Just wanted to follow up on yesterday's post to say that I'm feeling much, much better today ... mostly thanks to the wonderful, supportive comments I got on my post yesterday from the other lovely folks in the postacademic blogosophere. So a hearty THANK YOU to all of you!! :)
I think the comments hit on some very important points that explain why yesterday - even after nearly 18 months out of academia - I got a little dragged down into some self-flagellation.
As several commenters point out, when you're in grad school/academia, you get used to (1) overthinking everything, (2) chronic self-doubt, and (3) feeling like if you're just relaxing and working a normal number of hours, you're a loser/slacker. These unhealthy feelings creep into your brain sometime early in grad school, and they cling to you with a vise-like grip for years afterward, apparently. Ugh.
As I've written before in terms of sadness and bitterness, the ugly feelings will still pop up every now and then, even after you've been gone for awhile. These days, 99% of the time I'm content and more than happy to just go to work and come home and live my life (while making an adult salary).
But there's still that 1% of time where I might suddenly start thinking ".....but I should be doing more with my life! I was going to be a professor!!" It's like the normal ups and downs of anyone's moods, but with an extra helping of guilt piled on about what people who you used to work with several years ago would think of your life and career now. Yuck. How crazy is that?
But as the commenters on my last post pointed out, that's Academic Brain creeping back in. Nothing more, and I don't need to listen to it, because it is a sick, twisted mindset. I need to remember that I am happy and that to feel bad about being happy is crazy!!!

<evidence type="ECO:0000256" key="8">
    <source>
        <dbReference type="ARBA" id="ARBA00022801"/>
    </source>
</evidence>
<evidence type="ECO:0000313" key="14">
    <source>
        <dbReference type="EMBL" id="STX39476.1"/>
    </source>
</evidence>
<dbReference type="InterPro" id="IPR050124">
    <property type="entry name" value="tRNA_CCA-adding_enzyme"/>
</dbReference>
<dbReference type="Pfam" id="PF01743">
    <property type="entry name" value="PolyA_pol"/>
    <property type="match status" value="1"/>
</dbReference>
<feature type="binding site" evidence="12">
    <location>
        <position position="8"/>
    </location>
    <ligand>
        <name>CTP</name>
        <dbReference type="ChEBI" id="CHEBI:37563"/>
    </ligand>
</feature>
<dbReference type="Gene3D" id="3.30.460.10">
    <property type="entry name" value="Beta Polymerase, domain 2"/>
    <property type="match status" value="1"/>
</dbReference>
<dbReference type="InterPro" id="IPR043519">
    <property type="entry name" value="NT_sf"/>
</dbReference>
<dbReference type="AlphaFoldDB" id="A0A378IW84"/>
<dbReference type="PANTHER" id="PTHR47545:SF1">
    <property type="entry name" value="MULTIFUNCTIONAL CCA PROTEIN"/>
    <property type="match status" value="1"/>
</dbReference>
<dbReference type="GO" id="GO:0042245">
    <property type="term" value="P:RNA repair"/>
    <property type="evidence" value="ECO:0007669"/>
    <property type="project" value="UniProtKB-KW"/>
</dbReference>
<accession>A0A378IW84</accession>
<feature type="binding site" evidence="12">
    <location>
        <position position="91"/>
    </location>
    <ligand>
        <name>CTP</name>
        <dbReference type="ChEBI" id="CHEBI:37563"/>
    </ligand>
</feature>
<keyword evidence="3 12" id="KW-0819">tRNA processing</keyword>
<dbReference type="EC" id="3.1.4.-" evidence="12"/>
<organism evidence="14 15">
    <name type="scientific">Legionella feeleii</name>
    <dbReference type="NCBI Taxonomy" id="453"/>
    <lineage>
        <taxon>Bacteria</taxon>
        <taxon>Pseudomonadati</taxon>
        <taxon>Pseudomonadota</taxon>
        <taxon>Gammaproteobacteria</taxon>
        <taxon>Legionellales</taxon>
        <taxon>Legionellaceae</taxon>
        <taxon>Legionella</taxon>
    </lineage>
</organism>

So, thank you again to everyone who commented and who helped me feel better. And to people who haven't left yet - see? The ups and downs are normal ... but the downs are very, very rare now. And usually just need the equivalent of a vigorous head-shake to clear from my brain. It's a far cry from the hours I'd spend crying or the panic attacks I'd have when I was still in academia. It is so much better to be gone.
Just being happy is, in itself, a good thing!! How groundbreaking. :)
And how sad that it's so hard for academics (and postacademics) to really, truly believe it.
Oh, and yes ... my partner and I started planning a beach vacation last night. :) Yayyyy!!!!
As another method of thanks for all of the advice ... we have a new postac blog out there! Doctor Piglet is a social sciences research postdoc who identifies as a Type 1 Leaver. Right off the bat, I have to say that I love hir first set of reasons for leaving - endless meetings and teaching that interfere with your ability to get anything else done, and an insane level of pressure ... as zie writes, not "pressure to get the Olympics running without explosions," but "pressure to write stuff that barely anyone will read, ever. Ever."
Yes!!! Love it!!
Also, be sure to click through to all of the links zie has posted. By this point, I feel like I have surely read everything there is to read on the internet about leaving academia and being a postacademic. But lo and behold, Doctor Piglet has linked to 5-10 things I've never seen before! My personal favorite is here, but like I said ... be sure to check out all of hir links.
Welcome to the postacademic blogosphere, Doctor Piglet! As you can see, we're a pretty supportive bunch. Happy to have you out here!